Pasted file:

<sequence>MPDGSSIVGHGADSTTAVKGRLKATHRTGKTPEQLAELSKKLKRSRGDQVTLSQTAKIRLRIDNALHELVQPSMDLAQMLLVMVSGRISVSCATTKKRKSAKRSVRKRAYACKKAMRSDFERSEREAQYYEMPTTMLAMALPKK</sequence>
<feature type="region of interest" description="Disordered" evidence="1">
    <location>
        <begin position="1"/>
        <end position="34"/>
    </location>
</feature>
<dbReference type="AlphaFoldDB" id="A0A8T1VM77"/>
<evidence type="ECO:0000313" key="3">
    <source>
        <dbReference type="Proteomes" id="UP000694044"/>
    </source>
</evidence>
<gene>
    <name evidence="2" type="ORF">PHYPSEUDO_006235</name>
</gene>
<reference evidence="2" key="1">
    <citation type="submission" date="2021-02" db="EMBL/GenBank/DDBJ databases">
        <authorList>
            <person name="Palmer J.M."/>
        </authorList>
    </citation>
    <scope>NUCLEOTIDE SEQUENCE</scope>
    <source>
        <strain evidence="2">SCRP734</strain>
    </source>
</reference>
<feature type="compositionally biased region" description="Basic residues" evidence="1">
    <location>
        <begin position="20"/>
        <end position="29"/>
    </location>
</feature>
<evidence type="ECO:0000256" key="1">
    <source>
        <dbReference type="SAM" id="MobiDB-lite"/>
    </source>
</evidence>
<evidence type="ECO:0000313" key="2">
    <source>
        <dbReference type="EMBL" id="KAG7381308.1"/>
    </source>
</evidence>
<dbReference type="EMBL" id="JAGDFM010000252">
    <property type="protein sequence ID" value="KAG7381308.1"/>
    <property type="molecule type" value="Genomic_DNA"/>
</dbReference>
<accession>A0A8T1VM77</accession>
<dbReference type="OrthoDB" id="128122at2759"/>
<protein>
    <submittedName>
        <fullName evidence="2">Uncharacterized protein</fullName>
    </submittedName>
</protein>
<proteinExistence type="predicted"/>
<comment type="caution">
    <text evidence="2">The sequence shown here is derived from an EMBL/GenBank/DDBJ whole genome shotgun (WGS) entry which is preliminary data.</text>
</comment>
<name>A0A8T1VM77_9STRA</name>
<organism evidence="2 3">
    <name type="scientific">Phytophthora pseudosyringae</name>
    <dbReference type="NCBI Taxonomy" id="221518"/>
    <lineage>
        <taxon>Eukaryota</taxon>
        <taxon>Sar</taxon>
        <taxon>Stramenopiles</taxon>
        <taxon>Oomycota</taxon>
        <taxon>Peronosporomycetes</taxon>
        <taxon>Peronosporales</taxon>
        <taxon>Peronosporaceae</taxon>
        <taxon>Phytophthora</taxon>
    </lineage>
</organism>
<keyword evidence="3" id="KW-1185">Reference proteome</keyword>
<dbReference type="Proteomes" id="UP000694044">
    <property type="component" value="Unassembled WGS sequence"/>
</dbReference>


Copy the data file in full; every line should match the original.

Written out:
<sequence>MPDGSSIVGHGADSTTAVKGRLKATHRTGKTPEQLAELSKKLKRSRGDQVTLSQTAKIRLRIDNALHELVQPSMDLAQMLLVMVSGRISVSCATTKKRKSAKRSVRKRAYACKKAMRSDFERSEREAQYYEMPTTMLAMALPKK</sequence>
<feature type="region of interest" description="Disordered" evidence="1">
    <location>
        <begin position="1"/>
        <end position="34"/>
    </location>
</feature>
<dbReference type="AlphaFoldDB" id="A0A8T1VM77"/>
<evidence type="ECO:0000313" key="3">
    <source>
        <dbReference type="Proteomes" id="UP000694044"/>
    </source>
</evidence>
<gene>
    <name evidence="2" type="ORF">PHYPSEUDO_006235</name>
</gene>
<reference evidence="2" key="1">
    <citation type="submission" date="2021-02" db="EMBL/GenBank/DDBJ databases">
        <authorList>
            <person name="Palmer J.M."/>
        </authorList>
    </citation>
    <scope>NUCLEOTIDE SEQUENCE</scope>
    <source>
        <strain evidence="2">SCRP734</strain>
    </source>
</reference>
<feature type="compositionally biased region" description="Basic residues" evidence="1">
    <location>
        <begin position="20"/>
        <end position="29"/>
    </location>
</feature>
<evidence type="ECO:0000256" key="1">
    <source>
        <dbReference type="SAM" id="MobiDB-lite"/>
    </source>
</evidence>
<evidence type="ECO:0000313" key="2">
    <source>
        <dbReference type="EMBL" id="KAG7381308.1"/>
    </source>
</evidence>
<dbReference type="EMBL" id="JAGDFM010000252">
    <property type="protein sequence ID" value="KAG7381308.1"/>
    <property type="molecule type" value="Genomic_DNA"/>
</dbReference>
<accession>A0A8T1VM77</accession>
<dbReference type="OrthoDB" id="128122at2759"/>
<protein>
    <submittedName>
        <fullName evidence="2">Uncharacterized protein</fullName>
    </submittedName>
</protein>
<proteinExistence type="predicted"/>
<comment type="caution">
    <text evidence="2">The sequence shown here is derived from an EMBL/GenBank/DDBJ whole genome shotgun (WGS) entry which is preliminary data.</text>
</comment>
<name>A0A8T1VM77_9STRA</name>
<organism evidence="2 3">
    <name type="scientific">Phytophthora pseudosyringae</name>
    <dbReference type="NCBI Taxonomy" id="221518"/>
    <lineage>
        <taxon>Eukaryota</taxon>
        <taxon>Sar</taxon>
        <taxon>Stramenopiles</taxon>
        <taxon>Oomycota</taxon>
        <taxon>Peronosporomycetes</taxon>
        <taxon>Peronosporales</taxon>
        <taxon>Peronosporaceae</taxon>
        <taxon>Phytophthora</taxon>
    </lineage>
</organism>
<keyword evidence="3" id="KW-1185">Reference proteome</keyword>
<dbReference type="Proteomes" id="UP000694044">
    <property type="component" value="Unassembled WGS sequence"/>
</dbReference>